In my opinion, the reconstruction of the freestanding Tomb should not be based on the formal solutions of the wall Tomb projects that survived. I do not think it is appropriate to use architectural elements such as niches, pedestals, pillars, relives, etc. based on Michelangelo’s drawings for the wall Tomb versions. This choice is also taken following Michelangelo’s letter of 1557 addressed to Cardinal Rodolfo Pio da Carpi, in which the artist pronounces on his architectural theories, “when a plan changes, it is not only permissible, but necessary, to change all the adornments”. The main façade of the reconstruction presents two side niches and the central entrance door to the cell. These elements are interspersed with herms (or semi pilasters) set on bases. In my hypothesis, these bases recall the Ignudi’s seats painted on the Sistine Vault  (in fact, the profile of the seats resembles that of a classical column base). According to my hypothesis, above the bases, the herms have three overlapping bands resembling the painted arches above the Ignudi’s seats. The crowning of the herms is a portion of projecting entablature resembling the painted projecting entablature above the pillars of the Sistine thrones. At the top, these elements are bound by a Corinthian frame resembling that painted on the Vault. As said, below this frame, I have hypothesized both rectangular and circular bronze reliefs (like those painted on the Sistine Vault). Also in a sheet conserved in Oxford (Project for a double tomb, Christ Church, JBS 65), the artist drew a frieze with circular and rectangular reliefs. In the reconstruction of the short sides of the second floor of the Tomb, I placed four thrones (that are the three-dimensional version of those painted on the Sistine Ceiling) which had accommodated four seated statues. In the reconstruction between the two thrones, there is a simple flat marble surface (this choice recalls the flat surface between the Sistine Ceiling’s thrones painted like porphyry stone). The second level is crowned by the usual Corinthian cornice (the same painted in the Sistine Vault), above which in the third and last floor there were two statues. In my opinion, these sculptures were incorporated on a high architectural pedestal. Above these figures was Julius II’s statue placed on the throne. Following Condivi’s description on the first level of the lateral façades, I have hypothesized five spans with a niche: “All round…were niches”.  Vasari confirms this description: “The outside of the tomb had a series of niches all around it”. In the rear façade as in the entrance wall, I placed two other niches in the lateral spans, while in the center span there is another access door opposite to the front one, (this choice was made in order to give a perfect symmetry to the monument, since the Tomb would have been visible on all four sides, including the rear façade). Finally, in the lateral longer walls I have placed ten niches, five per side; one for each bay, for a total of fourteen niches on four sides. Between the fourteen niches, I placed twenty semi pilaster (called by Condivi and Vasari “terms”) where there were “other statues”. In addition to these twenty sculptures, we have to count the four seated one of the second level and the last three of the third floor (two “angels”  supporting the figure of Pope Julius II). According to my reconstruction, the Tomb featured forty-one statues, confirming Condivi’s statement “more than forty statues went to the whole work”. According to Vasari, the Tomb “Above the cornice…rose in diminishing steps”. For this reason, the longitudinal façade of the reconstruction presents five bays at the ground level and three in the upper one. The idea of “diminishing steps” is made by the reduction in size, between the first and second floors, of the Tomb. Vasari, unlike Condivi, described the internal cell of the Tomb as follows: “the inside had the configuration of a temple in an oval form, in the middle of which was the sarcophagus where the dead body of that pontiff was to be placed”. It is highly unlikely that Michelangelo would design an oval space, especially at the beginning of the sixteenth century. It might be more plausible to adopt a circular form that would not contradict Vasari when he speaks about an “oval form” (fig. 6-7).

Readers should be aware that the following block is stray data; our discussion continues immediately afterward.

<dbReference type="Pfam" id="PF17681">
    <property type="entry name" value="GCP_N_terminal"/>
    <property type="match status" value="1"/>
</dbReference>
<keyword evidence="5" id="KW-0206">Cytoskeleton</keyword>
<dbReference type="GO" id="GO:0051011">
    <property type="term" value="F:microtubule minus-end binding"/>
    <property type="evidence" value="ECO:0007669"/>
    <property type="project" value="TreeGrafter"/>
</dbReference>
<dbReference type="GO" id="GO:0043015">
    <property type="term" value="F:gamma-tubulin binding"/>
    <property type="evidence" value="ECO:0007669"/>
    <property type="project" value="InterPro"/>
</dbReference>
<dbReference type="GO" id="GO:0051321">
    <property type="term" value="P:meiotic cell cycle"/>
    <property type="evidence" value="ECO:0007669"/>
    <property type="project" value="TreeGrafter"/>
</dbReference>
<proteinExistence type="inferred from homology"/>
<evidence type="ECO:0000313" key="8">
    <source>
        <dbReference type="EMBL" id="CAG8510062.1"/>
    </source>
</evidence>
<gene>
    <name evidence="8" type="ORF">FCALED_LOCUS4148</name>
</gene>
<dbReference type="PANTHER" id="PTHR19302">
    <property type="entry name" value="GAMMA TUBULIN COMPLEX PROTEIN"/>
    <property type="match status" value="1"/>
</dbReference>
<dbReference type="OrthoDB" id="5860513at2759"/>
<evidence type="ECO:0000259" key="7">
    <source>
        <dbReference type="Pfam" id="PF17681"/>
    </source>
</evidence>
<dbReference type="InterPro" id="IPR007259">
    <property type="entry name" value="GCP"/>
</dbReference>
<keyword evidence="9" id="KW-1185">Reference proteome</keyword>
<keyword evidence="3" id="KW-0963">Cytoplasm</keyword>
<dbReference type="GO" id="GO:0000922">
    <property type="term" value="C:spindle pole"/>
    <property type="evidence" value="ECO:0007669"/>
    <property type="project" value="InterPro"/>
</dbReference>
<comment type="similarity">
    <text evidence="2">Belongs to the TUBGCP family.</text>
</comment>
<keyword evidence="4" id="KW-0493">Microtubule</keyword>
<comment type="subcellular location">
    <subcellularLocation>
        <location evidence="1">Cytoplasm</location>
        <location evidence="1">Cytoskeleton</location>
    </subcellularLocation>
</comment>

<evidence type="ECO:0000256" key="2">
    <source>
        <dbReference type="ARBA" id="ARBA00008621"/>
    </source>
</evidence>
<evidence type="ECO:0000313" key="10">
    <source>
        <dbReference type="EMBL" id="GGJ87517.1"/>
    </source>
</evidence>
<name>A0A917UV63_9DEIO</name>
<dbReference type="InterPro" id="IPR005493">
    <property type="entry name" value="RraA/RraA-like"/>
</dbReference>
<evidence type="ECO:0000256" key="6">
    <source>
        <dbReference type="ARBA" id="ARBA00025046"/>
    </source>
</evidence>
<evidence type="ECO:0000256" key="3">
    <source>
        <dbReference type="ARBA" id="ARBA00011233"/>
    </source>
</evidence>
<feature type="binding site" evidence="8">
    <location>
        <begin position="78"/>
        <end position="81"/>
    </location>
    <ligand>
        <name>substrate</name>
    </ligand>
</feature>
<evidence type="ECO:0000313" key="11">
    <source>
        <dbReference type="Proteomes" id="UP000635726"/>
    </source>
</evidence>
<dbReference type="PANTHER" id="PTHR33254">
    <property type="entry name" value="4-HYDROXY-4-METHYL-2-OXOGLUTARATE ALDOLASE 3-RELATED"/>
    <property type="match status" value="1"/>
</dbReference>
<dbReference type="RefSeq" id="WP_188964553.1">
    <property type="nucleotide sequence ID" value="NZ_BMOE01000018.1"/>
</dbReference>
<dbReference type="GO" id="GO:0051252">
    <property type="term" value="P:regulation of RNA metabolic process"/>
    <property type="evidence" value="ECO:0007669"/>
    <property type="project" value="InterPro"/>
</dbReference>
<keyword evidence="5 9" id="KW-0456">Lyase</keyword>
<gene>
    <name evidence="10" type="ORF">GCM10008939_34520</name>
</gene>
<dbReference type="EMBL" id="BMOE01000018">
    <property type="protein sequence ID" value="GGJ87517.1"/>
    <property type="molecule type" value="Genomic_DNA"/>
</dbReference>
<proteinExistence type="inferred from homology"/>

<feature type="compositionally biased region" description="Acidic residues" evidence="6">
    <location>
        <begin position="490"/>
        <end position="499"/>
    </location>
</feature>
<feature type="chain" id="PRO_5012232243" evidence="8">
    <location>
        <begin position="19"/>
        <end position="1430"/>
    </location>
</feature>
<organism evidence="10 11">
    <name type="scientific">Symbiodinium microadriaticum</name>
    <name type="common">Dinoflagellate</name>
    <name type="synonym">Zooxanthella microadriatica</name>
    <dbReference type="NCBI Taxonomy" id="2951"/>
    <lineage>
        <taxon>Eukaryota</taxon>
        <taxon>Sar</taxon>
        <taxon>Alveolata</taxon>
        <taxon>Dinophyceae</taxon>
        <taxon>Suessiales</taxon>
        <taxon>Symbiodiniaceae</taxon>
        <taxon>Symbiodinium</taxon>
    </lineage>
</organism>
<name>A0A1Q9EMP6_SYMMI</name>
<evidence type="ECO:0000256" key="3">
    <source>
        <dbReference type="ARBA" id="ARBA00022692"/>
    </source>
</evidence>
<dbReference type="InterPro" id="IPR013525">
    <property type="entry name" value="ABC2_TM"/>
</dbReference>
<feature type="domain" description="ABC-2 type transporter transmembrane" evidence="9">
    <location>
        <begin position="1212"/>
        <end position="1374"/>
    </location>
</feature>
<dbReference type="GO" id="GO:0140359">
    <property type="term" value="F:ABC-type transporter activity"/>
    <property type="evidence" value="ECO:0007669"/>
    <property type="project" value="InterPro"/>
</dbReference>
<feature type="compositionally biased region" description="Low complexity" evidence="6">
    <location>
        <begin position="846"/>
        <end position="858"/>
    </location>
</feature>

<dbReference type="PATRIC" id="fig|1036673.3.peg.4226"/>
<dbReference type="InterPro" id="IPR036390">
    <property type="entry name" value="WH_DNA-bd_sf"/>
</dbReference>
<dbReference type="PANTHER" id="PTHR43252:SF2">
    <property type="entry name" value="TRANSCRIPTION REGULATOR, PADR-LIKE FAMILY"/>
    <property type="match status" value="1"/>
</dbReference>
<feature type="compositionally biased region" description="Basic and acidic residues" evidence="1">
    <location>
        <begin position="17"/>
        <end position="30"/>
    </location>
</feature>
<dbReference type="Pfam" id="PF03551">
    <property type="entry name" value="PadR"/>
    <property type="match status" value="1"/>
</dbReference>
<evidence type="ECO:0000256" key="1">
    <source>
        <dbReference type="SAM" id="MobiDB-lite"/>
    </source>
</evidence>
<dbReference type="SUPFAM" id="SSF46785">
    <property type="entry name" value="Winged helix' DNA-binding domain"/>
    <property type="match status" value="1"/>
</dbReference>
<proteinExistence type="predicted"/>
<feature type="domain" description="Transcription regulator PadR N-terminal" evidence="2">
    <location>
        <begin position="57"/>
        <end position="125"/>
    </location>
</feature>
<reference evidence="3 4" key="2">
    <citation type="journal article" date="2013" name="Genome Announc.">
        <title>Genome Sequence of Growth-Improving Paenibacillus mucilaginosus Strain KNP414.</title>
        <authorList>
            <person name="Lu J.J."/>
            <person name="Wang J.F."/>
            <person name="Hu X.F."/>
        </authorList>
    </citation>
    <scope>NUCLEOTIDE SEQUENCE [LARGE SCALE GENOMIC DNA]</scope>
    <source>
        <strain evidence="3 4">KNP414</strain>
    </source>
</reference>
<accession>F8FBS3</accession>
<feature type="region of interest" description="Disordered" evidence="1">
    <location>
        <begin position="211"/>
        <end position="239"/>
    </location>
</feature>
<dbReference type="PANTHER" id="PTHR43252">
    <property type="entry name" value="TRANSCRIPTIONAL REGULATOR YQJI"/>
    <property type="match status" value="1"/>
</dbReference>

What was the most studied “temple” by Renaissance architects? Certainly, with regard to the classical age, it was the Pantheon in Rome;  circular shaped featuring an impressive hemispherical dome, which obviously was well known by both Michelangelo and Vasari. The most eminent architectural theoretician of the Renaissance, Leon Battista Alberti, in his treaty De Re Aedificatoria describes how a mausoleum-funeral monument should be built. The building, according to Leon Battista, would consist of a repetition of square and circular planes, with an inner circular cell. In the classical, philosophical and theological studies, all known by Michelangelo, who studied in the Neoplatonic school of the Medici Garden of San Marco in Florence,  the circle represents the perfect form, a symbol of the universe, of the One, of God. In addition, it is a symbol of infinite time, which is repeated cyclically, symbolizing the cosmic sky as a transcendental and spiritual dimension in connection with the material dimension of Earth. The Tomb reconstruction features sculptures made by Michelangelo for posterior versions of the Tomb. I still wanted to include them to give a more complete idea of the project (fig. 8). Using the painted architectural elements of the Sistine Vault for the reconstruction of the Tomb must not be surprising. It is known that Michelangelo in his architectural projects often used the same elements, the same formal inventions, assembling and modifying them according to need.


Illustrations by Adriano Marinazzo

 The topic addressed in this article will be the subject of an upcoming book by the author

This paper was presented at the 65th Annual Meeting of the Renaissance Society of America (March 17-19, 2019, Toronto, Canada)

 The original Italian article appeared in the magazine Art e Dossier  (Giunti, Florence, September 2018, no. 357, p. 46-51)

 Reproduced by kind permission of “Art and Dossier”